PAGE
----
This email is from the president of the Sun Cities Historical Society, which is mentioned in the book. They are working very hard to preserve Sun City's unique history and are doing a great job of it as volunteers. Unlike some of the angry emails that I have received from Villagers, residents of the Sun Cities have more time to reflect on their history, and I've found that has helped them look less defensively at their community.
HERE IT IS:
Andrew, you have written an excellent book! It is easy to read, yet provocative in its insights. I've already encouraged our board members to pick up copies and read "Leisureville," and will recommend it to our community leaders.
I thought of you today when I got an e-mail from our church looking for those 67 and younger to start a "Youth Club." Where else but the Sun Cities!?!
I don't feel that the Boomers are a homogeneous mass. Not all are well off, sipping lattes at Starbucks and relaxing in Jacuzzis. In fact, I suspect many are a small step from bankruptcy, living with maxed out credit cards in order to enjoy the "good life."
We are seeing a turnover in Sun City. There are many younger-looking people on the streets drawn by the value that SC housing represents. I'm sure there will be a sub-set of boomers who have worked in factories, or taught school, or spent their lives in some low-middle income positions who will look forward to the type of affordable retirement that SC represents.
Your observations re SC and SCW avoiding school taxes are valid. While residents seek to avoid paying for a service they do not use, they insist that those in assisted living units in SC or SCW continue to pay rec center fees -- even though they never use them. Ironical in a way.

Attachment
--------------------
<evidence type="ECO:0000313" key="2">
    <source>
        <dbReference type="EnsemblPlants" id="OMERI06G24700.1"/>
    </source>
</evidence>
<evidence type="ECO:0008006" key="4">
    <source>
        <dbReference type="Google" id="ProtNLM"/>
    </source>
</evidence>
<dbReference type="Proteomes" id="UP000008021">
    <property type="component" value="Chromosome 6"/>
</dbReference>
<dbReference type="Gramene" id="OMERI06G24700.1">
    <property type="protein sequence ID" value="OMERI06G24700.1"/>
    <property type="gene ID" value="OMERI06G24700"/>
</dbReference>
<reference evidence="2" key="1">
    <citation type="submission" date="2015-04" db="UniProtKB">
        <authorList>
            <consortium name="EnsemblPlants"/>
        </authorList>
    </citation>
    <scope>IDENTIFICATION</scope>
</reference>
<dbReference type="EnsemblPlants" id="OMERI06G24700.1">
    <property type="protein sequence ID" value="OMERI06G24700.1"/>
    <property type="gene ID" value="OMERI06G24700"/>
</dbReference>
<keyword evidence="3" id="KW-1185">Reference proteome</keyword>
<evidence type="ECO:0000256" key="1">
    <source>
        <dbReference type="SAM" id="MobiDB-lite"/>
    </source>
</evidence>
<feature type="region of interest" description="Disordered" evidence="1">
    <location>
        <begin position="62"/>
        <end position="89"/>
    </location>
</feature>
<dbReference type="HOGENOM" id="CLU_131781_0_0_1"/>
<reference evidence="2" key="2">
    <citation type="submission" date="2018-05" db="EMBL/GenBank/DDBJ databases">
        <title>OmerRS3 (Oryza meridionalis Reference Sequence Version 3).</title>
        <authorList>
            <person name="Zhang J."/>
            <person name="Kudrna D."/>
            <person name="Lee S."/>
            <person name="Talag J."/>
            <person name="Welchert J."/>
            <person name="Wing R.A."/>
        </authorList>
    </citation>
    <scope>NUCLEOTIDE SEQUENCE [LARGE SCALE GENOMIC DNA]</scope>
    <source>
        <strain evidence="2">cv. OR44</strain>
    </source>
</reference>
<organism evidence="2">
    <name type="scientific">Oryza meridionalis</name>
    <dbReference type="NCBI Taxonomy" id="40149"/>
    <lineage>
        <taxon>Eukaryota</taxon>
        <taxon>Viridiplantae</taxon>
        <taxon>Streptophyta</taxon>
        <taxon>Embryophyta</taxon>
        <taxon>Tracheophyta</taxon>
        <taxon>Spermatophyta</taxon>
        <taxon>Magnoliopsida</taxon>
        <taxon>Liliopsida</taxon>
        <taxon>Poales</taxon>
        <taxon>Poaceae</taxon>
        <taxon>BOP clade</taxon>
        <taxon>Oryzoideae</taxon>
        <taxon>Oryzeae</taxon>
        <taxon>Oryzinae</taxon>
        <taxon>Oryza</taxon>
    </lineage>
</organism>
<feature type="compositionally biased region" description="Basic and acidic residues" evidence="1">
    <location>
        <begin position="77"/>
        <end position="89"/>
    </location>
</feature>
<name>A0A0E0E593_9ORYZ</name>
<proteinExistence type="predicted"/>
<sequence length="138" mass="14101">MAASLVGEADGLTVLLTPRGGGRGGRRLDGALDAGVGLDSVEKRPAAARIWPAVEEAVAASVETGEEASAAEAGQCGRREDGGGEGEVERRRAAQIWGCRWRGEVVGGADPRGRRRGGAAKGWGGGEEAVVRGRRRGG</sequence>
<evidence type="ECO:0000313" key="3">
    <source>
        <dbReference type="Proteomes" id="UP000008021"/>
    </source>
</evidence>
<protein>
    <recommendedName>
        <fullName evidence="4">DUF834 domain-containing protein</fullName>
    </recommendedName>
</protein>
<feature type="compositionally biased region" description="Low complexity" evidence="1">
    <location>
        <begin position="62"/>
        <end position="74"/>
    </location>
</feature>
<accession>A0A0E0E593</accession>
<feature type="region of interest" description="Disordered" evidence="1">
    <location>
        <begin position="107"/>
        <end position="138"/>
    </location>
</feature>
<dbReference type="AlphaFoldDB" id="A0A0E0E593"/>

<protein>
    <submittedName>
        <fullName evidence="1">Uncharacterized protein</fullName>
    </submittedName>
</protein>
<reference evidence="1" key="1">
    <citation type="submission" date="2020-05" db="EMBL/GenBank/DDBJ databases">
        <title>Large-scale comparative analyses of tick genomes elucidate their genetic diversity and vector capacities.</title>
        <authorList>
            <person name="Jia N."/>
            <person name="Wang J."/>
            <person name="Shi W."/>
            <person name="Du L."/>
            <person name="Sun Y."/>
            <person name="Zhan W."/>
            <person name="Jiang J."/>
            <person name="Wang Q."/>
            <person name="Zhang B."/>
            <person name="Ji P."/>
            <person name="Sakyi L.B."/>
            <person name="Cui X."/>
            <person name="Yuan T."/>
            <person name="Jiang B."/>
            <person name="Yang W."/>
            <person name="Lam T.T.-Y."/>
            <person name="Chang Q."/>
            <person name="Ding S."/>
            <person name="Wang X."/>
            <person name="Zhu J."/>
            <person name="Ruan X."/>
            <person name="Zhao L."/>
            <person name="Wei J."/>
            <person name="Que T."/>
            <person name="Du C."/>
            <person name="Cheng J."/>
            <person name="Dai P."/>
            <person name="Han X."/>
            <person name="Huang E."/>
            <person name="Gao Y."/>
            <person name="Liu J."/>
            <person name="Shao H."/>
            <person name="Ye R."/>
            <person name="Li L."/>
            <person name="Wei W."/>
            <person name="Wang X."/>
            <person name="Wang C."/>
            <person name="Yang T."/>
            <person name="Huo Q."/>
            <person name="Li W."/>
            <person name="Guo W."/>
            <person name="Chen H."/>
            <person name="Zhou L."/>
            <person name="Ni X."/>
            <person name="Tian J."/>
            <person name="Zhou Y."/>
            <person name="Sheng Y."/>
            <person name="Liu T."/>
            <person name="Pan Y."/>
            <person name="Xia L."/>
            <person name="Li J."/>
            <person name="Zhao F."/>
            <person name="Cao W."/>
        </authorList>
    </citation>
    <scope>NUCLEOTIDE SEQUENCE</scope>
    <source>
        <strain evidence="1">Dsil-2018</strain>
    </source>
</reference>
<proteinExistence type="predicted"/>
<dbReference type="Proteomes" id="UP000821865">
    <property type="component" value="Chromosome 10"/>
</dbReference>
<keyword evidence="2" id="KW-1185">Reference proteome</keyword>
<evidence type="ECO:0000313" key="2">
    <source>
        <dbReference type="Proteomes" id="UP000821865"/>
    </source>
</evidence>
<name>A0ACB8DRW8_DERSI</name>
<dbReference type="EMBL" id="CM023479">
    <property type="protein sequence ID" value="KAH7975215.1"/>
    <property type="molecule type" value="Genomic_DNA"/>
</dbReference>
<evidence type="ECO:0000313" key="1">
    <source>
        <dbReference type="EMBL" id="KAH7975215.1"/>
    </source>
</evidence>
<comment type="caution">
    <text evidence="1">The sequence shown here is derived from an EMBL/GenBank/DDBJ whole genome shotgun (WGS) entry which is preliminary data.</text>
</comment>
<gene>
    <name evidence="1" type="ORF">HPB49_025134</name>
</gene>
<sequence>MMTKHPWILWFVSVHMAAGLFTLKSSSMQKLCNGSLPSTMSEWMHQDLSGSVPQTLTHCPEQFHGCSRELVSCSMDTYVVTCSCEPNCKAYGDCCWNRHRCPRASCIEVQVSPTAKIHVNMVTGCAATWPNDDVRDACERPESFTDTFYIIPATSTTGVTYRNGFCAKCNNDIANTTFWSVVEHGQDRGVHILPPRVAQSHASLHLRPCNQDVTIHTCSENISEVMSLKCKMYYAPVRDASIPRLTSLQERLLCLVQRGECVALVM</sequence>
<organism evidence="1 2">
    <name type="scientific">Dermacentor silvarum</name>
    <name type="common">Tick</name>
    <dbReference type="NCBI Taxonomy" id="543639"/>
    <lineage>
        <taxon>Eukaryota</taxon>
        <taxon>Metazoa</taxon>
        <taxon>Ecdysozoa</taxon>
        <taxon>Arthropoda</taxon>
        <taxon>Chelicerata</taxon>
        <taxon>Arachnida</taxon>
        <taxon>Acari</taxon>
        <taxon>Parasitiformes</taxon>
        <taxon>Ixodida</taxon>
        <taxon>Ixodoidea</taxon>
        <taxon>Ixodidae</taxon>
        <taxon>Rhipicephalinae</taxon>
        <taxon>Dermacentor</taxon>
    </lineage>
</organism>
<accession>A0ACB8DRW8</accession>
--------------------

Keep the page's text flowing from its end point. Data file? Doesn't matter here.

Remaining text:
For your info, my wife and I plan to return to Wisconsin in the next year or two to be closer to family. We have observed how important it is to have an advocate once you enter a nursing home -- or even assisted living. The staff is human, and errors of ommission happen. Having a "watchdog" keeps the staff on their toes, at least as far as the watched-over patient.
I'll be interested in learning what choices you make once you are of retirement age. Maybe you can write another book about your decision-making process -- the alternatives you considered, and the reasons for the choices you make.
I hope I'm still around to read it. In the meantime, I did enjoy
"Leisureville," even though it was painful at times. But I believe you presented the pros and cons of a separatist adult lifestyle fairly, clearly, and in a thought-provoking manner
Congratulations on a job well done!
Sun Cities Area Historical Society